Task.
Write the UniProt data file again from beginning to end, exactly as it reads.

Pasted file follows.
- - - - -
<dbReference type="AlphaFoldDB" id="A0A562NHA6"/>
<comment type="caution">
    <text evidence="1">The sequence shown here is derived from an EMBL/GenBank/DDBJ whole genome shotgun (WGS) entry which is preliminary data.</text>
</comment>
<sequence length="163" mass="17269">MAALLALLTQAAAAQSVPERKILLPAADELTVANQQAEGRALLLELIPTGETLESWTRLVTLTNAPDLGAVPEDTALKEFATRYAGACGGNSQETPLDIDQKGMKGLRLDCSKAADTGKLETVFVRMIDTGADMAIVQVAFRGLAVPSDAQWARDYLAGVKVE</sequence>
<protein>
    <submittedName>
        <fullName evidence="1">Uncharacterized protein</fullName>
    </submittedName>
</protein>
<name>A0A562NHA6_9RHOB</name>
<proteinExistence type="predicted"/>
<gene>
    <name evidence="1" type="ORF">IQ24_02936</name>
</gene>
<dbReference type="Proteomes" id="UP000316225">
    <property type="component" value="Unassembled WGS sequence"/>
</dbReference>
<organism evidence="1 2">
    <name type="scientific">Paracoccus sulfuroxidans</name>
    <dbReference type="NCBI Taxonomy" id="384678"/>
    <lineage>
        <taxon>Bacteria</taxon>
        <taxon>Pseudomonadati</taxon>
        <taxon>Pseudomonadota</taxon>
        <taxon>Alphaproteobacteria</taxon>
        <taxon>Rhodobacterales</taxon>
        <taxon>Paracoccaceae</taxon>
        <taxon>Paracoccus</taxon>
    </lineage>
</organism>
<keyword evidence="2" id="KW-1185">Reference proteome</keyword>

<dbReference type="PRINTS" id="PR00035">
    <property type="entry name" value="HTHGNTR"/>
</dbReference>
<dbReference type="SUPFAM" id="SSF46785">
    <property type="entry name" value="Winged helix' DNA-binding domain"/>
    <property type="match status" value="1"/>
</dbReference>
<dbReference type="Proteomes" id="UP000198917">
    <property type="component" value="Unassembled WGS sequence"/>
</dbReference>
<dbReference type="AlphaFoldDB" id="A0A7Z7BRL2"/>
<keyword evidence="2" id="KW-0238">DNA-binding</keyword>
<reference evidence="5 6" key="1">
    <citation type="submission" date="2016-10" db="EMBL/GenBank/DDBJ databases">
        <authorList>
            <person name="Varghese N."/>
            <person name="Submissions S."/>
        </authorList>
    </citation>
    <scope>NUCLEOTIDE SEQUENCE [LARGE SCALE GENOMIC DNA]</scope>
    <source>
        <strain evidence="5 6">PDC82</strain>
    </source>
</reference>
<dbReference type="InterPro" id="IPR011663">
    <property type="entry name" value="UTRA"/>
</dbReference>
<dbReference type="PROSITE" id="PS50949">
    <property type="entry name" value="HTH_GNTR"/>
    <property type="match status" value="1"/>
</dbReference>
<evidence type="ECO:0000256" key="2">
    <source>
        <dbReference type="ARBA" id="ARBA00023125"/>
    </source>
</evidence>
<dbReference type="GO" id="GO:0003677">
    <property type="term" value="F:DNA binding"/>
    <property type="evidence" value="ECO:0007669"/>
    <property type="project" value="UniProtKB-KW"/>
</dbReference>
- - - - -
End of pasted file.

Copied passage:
<dbReference type="AlphaFoldDB" id="A0A562NHA6"/>
<comment type="caution">
    <text evidence="1">The sequence shown here is derived from an EMBL/GenBank/DDBJ whole genome shotgun (WGS) entry which is preliminary data.</text>
</comment>
<sequence length="163" mass="17269">MAALLALLTQAAAAQSVPERKILLPAADELTVANQQAEGRALLLELIPTGETLESWTRLVTLTNAPDLGAVPEDTALKEFATRYAGACGGNSQETPLDIDQKGMKGLRLDCSKAADTGKLETVFVRMIDTGADMAIVQVAFRGLAVPSDAQWARDYLAGVKVE</sequence>
<protein>
    <submittedName>
        <fullName evidence="1">Uncharacterized protein</fullName>
    </submittedName>
</protein>
<name>A0A562NHA6_9RHOB</name>
<proteinExistence type="predicted"/>
<gene>
    <name evidence="1" type="ORF">IQ24_02936</name>
</gene>
<dbReference type="Proteomes" id="UP000316225">
    <property type="component" value="Unassembled WGS sequence"/>
</dbReference>
<organism evidence="1 2">
    <name type="scientific">Paracoccus sulfuroxidans</name>
    <dbReference type="NCBI Taxonomy" id="384678"/>
    <lineage>
        <taxon>Bacteria</taxon>
        <taxon>Pseudomonadati</taxon>
        <taxon>Pseudomonadota</taxon>
        <taxon>Alphaproteobacteria</taxon>
        <taxon>Rhodobacterales</taxon>
        <taxon>Paracoccaceae</taxon>
        <taxon>Paracoccus</taxon>
    </lineage>
</organism>
<keyword evidence="2" id="KW-1185">Reference proteome</keyword>

<dbReference type="PRINTS" id="PR00035">
    <property type="entry name" value="HTHGNTR"/>
</dbReference>
<dbReference type="SUPFAM" id="SSF46785">
    <property type="entry name" value="Winged helix' DNA-binding domain"/>
    <property type="match status" value="1"/>
</dbReference>
<dbReference type="Proteomes" id="UP000198917">
    <property type="component" value="Unassembled WGS sequence"/>
</dbReference>
<dbReference type="AlphaFoldDB" id="A0A7Z7BRL2"/>
<keyword evidence="2" id="KW-0238">DNA-binding</keyword>
<reference evidence="5 6" key="1">
    <citation type="submission" date="2016-10" db="EMBL/GenBank/DDBJ databases">
        <authorList>
            <person name="Varghese N."/>
            <person name="Submissions S."/>
        </authorList>
    </citation>
    <scope>NUCLEOTIDE SEQUENCE [LARGE SCALE GENOMIC DNA]</scope>
    <source>
        <strain evidence="5 6">PDC82</strain>
    </source>
</reference>
<dbReference type="InterPro" id="IPR011663">
    <property type="entry name" value="UTRA"/>
</dbReference>
<dbReference type="PROSITE" id="PS50949">
    <property type="entry name" value="HTH_GNTR"/>
    <property type="match status" value="1"/>
</dbReference>
<evidence type="ECO:0000256" key="2">
    <source>
        <dbReference type="ARBA" id="ARBA00023125"/>
    </source>
</evidence>
<dbReference type="GO" id="GO:0003677">
    <property type="term" value="F:DNA binding"/>
    <property type="evidence" value="ECO:0007669"/>
    <property type="project" value="UniProtKB-KW"/>
</dbReference>